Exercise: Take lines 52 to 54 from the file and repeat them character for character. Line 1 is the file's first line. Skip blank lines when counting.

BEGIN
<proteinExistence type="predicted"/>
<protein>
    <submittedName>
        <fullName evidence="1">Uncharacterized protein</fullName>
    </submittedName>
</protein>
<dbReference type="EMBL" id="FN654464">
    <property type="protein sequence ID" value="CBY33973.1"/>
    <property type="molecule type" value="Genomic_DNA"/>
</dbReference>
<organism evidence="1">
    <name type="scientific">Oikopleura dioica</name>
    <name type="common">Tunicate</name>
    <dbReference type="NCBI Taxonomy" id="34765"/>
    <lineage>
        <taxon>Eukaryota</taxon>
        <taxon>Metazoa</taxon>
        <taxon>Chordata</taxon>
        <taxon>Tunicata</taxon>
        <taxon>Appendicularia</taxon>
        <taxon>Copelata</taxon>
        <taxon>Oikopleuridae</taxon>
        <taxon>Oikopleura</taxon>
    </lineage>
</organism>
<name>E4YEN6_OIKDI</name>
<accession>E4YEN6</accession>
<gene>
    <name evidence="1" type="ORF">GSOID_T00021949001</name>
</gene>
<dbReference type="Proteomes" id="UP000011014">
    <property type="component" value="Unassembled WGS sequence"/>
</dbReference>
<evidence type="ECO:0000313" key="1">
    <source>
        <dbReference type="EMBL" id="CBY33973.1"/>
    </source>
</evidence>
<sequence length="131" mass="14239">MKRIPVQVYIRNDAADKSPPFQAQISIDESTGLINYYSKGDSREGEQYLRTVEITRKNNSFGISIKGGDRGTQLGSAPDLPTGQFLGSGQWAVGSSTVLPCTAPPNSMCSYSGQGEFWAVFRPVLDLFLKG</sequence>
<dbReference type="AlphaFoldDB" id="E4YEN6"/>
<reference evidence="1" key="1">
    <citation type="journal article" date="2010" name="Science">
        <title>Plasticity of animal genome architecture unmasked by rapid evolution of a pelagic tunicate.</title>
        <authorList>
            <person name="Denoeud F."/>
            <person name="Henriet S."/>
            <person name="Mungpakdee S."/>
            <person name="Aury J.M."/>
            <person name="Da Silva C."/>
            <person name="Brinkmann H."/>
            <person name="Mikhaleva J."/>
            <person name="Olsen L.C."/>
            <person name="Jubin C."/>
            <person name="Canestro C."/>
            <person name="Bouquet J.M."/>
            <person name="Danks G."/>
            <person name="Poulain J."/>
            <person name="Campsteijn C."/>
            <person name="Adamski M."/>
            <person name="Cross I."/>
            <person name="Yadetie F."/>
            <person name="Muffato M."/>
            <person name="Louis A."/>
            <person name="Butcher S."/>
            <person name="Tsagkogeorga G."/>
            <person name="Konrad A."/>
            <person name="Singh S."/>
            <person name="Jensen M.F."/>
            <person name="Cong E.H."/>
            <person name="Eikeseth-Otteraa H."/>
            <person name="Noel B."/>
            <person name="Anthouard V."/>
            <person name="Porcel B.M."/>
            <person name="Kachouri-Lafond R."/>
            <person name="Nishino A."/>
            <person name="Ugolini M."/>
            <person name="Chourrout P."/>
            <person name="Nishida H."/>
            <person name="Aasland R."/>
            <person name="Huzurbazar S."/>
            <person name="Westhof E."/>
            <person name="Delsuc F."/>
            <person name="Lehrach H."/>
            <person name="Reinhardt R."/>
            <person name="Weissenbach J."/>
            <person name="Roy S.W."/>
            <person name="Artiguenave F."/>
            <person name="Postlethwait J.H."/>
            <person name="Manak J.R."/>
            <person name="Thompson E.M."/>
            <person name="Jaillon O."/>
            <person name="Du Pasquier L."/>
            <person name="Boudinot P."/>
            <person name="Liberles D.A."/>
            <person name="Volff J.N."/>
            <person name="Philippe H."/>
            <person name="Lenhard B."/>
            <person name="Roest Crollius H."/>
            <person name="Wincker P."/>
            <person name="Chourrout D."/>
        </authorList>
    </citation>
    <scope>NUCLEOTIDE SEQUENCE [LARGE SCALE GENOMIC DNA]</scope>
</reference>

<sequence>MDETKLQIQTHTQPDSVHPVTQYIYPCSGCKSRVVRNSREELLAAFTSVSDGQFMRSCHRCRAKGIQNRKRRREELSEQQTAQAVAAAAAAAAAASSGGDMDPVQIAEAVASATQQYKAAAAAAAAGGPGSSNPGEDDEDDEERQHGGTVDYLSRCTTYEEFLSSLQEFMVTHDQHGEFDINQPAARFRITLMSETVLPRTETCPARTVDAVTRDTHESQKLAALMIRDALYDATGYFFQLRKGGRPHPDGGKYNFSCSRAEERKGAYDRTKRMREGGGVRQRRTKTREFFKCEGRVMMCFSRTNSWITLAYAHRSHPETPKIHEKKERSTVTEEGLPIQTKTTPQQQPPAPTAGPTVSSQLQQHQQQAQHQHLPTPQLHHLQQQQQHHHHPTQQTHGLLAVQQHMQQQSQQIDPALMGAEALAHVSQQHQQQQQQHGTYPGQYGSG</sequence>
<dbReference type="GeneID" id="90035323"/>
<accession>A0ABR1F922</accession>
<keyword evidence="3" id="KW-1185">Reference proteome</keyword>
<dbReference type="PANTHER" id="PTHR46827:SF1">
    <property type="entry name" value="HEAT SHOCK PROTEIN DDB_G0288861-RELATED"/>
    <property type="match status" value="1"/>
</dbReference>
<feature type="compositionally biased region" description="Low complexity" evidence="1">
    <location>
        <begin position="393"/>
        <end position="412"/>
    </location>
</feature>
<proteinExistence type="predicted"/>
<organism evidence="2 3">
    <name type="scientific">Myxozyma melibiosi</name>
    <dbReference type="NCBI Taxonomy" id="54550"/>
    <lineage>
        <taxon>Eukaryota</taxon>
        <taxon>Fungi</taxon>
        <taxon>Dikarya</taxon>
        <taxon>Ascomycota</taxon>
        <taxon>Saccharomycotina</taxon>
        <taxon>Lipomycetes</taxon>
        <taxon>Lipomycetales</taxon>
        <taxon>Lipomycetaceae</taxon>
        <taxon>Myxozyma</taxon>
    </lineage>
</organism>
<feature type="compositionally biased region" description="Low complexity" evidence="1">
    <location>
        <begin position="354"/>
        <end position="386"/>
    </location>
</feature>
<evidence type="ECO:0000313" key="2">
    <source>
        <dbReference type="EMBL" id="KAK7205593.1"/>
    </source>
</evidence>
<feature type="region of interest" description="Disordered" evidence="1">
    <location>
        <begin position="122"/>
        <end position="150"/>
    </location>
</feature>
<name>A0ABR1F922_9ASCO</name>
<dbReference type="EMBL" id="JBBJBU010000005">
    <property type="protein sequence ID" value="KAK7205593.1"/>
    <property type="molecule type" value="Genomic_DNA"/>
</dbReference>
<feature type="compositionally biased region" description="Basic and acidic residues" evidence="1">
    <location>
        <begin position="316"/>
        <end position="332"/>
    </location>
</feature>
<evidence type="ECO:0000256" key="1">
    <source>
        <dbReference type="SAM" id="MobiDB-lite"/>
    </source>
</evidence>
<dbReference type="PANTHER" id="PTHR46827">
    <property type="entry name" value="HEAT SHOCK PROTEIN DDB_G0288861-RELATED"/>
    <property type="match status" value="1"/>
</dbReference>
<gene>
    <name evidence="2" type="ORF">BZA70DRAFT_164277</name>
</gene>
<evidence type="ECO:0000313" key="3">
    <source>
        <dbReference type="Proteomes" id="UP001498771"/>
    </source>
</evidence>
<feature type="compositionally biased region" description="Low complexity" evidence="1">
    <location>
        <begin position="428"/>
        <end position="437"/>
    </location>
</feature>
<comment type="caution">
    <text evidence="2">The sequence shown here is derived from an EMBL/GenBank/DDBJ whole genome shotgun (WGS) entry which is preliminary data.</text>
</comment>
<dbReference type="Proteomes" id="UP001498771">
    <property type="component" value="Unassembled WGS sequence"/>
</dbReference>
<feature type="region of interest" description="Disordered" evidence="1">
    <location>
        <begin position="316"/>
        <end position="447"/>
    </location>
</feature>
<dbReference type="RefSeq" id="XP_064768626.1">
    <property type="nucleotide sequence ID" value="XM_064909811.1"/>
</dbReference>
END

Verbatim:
            <person name="Olsen L.C."/>
            <person name="Jubin C."/>
            <person name="Canestro C."/>